Volunteer offensive coordinator Jim Chaney is in the same position as head coach, Derek Dooley. They are both on the proverbial hot seat as fall practice picks up the pace with more situational work.
Coach Chaney is the only holdover from the staff originally hired by former Volunteer—now current Southern California coach, Lane Kiffin. When Dooley took the job at Tennessee, he asked Chaney to stay on as offensive coordinator.
That was one of the very good decisions in what turned out to be a mixed bag of decisions coach Dooley made early on. Now as the third year arrives for Tennessee football under the Dooley administration, that decision is going to start paying off in ways the fans can see. That is an appropriate statement because the decision has always paid dividends that were not as easily seen.
For one, the guy is a tireless and very successful recruiter. So, getting out of the talent hole the Vols were in was a huge job—which Coach Chaney played a big part in.
By the way, that job is still going on. It is a never ending job that successful college coaches are good at. Coach Dooley has assured the fan base that the Vols have dug their way out to a point where they can compete with any team again.
Still, the momentum must keep going forward to get back amongst the elite ranks in college football.
Some look at the UT offense through the three years Chaney has been here and question what is the big deal with this guy? Total yards, total rush yards and total points have all dropped each of the three seasons under Coach Chaney.
To those fans who were saying in 2011, "I'm tired of excuses, they need to win now." Sorry guys, it just doesn't work that way when the talent level has fallen off. You can put Nick Saban and his whole staff in at Akron and they will still be Akron this year. Yes, they would win games they normally lose but no, they would not finish a top ten team.
Now, give that staff the budget, facilities and support you get at an Alabama or Tennessee and they will recruit Akron right out of the cellar. By year three or four, it would be a top 10 team.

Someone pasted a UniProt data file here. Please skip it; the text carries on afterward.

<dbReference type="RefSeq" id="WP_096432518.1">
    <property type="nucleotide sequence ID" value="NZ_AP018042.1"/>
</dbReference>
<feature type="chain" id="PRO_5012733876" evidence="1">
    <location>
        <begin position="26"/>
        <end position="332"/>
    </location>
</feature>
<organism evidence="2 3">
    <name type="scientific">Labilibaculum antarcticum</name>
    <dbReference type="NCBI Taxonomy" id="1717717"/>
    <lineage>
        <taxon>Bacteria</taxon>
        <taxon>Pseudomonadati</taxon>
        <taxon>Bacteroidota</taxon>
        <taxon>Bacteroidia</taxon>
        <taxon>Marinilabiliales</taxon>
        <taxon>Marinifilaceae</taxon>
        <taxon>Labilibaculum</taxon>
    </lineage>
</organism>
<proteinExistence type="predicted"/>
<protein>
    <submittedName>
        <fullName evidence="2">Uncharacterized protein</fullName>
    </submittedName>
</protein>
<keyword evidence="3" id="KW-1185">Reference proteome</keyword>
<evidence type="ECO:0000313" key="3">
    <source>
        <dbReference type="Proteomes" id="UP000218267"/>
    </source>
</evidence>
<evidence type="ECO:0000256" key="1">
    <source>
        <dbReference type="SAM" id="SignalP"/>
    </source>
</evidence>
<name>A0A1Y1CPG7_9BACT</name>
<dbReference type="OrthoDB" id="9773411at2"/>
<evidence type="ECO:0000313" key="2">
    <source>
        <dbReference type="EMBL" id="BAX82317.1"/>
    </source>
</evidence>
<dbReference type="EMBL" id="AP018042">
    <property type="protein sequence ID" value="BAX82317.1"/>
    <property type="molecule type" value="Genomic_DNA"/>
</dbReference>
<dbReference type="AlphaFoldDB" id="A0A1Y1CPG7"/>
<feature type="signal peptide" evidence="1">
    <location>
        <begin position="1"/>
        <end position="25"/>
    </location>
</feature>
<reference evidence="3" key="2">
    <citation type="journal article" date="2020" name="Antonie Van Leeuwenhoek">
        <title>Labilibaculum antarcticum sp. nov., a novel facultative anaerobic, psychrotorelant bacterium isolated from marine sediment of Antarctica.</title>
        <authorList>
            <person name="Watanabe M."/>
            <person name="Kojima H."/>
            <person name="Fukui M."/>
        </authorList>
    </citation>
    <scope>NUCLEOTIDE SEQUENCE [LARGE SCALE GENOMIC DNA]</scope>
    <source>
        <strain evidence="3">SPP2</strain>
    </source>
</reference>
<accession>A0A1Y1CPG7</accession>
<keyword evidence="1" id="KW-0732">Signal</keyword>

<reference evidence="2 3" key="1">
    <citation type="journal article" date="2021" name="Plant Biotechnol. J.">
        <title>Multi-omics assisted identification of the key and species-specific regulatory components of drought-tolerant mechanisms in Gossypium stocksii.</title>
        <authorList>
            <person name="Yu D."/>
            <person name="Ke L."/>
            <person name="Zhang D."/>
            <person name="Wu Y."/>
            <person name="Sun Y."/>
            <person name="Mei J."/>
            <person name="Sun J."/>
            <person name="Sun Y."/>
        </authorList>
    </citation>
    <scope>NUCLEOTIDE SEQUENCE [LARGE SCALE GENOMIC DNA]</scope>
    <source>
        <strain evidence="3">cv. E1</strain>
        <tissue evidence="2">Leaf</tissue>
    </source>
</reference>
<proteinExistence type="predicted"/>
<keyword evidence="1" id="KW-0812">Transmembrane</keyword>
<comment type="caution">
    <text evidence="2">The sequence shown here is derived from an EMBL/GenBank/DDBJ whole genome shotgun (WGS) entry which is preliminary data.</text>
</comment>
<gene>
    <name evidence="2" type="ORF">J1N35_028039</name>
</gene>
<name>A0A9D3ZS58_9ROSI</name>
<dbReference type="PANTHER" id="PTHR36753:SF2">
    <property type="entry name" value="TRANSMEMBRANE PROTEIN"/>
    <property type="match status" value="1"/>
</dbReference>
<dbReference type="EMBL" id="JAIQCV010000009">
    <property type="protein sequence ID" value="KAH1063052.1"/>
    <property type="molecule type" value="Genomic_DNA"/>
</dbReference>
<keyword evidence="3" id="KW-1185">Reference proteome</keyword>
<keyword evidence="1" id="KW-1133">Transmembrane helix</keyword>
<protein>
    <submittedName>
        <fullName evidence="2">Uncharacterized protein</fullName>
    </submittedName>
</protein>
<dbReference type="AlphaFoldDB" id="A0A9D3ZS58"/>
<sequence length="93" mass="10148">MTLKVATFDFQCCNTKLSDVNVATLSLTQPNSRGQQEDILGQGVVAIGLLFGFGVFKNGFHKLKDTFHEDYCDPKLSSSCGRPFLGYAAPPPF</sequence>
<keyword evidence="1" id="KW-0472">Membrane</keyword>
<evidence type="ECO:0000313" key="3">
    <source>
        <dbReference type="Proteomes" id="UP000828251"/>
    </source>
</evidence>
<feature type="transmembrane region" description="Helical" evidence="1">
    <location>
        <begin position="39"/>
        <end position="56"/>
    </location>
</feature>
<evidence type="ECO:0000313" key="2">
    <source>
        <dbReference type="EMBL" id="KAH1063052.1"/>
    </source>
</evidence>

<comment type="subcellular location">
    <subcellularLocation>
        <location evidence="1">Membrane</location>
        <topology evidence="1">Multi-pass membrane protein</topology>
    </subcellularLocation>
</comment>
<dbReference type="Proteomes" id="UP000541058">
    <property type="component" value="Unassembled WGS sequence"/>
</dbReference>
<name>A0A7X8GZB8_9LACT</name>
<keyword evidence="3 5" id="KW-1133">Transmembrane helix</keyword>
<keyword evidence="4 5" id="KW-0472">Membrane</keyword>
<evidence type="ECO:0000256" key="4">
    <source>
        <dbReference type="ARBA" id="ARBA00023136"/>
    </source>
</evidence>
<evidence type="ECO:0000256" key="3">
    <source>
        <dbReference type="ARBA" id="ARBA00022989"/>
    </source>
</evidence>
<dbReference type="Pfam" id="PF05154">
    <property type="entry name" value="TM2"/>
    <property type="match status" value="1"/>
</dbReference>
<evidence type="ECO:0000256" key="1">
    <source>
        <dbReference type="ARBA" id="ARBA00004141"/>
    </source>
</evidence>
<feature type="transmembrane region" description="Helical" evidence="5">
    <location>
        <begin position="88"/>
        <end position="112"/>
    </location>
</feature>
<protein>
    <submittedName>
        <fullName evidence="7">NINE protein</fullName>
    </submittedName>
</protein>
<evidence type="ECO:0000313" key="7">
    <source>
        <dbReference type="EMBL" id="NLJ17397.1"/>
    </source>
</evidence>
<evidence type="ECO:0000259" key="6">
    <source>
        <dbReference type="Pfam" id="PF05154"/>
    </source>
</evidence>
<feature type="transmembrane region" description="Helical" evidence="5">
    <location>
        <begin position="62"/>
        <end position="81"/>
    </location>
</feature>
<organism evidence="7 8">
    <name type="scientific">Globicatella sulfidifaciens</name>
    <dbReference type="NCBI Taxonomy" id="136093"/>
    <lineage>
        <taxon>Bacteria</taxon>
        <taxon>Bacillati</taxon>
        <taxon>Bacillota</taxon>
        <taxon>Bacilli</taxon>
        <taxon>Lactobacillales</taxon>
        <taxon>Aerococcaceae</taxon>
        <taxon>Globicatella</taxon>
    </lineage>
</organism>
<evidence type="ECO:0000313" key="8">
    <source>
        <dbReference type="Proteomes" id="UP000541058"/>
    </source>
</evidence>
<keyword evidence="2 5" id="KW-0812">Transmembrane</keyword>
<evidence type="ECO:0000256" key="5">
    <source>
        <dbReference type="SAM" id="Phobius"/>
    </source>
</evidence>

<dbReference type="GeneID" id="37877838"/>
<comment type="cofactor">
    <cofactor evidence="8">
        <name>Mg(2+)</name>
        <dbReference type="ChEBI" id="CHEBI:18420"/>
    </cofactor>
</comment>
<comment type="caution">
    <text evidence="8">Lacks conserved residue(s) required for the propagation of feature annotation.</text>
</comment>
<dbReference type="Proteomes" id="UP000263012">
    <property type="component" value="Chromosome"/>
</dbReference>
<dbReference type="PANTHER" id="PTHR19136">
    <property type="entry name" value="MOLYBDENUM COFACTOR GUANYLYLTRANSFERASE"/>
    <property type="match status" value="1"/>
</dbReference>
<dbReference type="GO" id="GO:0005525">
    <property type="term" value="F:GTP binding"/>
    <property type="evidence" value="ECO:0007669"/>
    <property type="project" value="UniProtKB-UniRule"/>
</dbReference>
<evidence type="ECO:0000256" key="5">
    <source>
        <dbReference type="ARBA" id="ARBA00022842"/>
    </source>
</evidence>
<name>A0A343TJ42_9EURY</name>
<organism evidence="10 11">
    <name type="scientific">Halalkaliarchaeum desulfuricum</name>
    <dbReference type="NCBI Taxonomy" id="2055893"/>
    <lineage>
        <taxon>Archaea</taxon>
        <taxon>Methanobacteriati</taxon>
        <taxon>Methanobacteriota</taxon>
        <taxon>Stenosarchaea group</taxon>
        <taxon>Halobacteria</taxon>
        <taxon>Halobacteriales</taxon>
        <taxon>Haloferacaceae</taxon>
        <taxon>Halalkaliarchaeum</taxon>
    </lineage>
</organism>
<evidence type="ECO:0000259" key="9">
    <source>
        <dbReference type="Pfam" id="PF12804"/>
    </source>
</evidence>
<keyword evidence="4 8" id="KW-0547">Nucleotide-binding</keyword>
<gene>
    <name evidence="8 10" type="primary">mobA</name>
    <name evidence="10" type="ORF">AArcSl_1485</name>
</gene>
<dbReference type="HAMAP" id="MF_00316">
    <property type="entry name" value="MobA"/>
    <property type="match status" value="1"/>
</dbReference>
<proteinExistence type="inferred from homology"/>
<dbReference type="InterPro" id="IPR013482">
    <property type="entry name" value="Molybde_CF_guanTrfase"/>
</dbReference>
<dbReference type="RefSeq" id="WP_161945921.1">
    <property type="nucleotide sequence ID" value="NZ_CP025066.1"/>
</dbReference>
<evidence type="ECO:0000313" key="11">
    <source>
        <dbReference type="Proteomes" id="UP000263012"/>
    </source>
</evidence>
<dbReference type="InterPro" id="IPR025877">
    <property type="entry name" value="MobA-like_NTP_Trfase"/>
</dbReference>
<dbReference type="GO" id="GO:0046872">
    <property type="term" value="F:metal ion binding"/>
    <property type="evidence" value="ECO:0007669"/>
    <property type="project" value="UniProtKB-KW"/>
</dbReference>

For proof of Chaney's offensive coaching ability when he has proportional talent, simply look at the rankings when he was at Purdue:
1997: 13th passing, 7th total offense
1998: 7th passing, 16th total offense
1999: 4th passing, 8th total offense
2000: 6th passing, 4th total offense
2002: 31st passing, 7th total offense
2004: 4th passing, 13th total offense
Those are total in the nation—at Purdue University! Three of those years (1998, 1999, 2000) were with Drew Brees, who Chaney recruited and developed into a Heisman candidate. Also, while the passing numbers were very good, so were the rush numbers.
Tennessee's offensive numbers have been down because Chaney and the other coaches didn't have the players to properly do the job. Now that the situation has changed, expect the payoff to begin. Expect the offensive numbers to start getting back on tract.
How that is divided between run and pass remains to be seen.
You have to expect with a quarterback and receivers as talented as UT has, it may be a little on the pass happy side. That is all good as long as defenses respect the run and they score better than 35 a game on average—OK, OK, how about 31?
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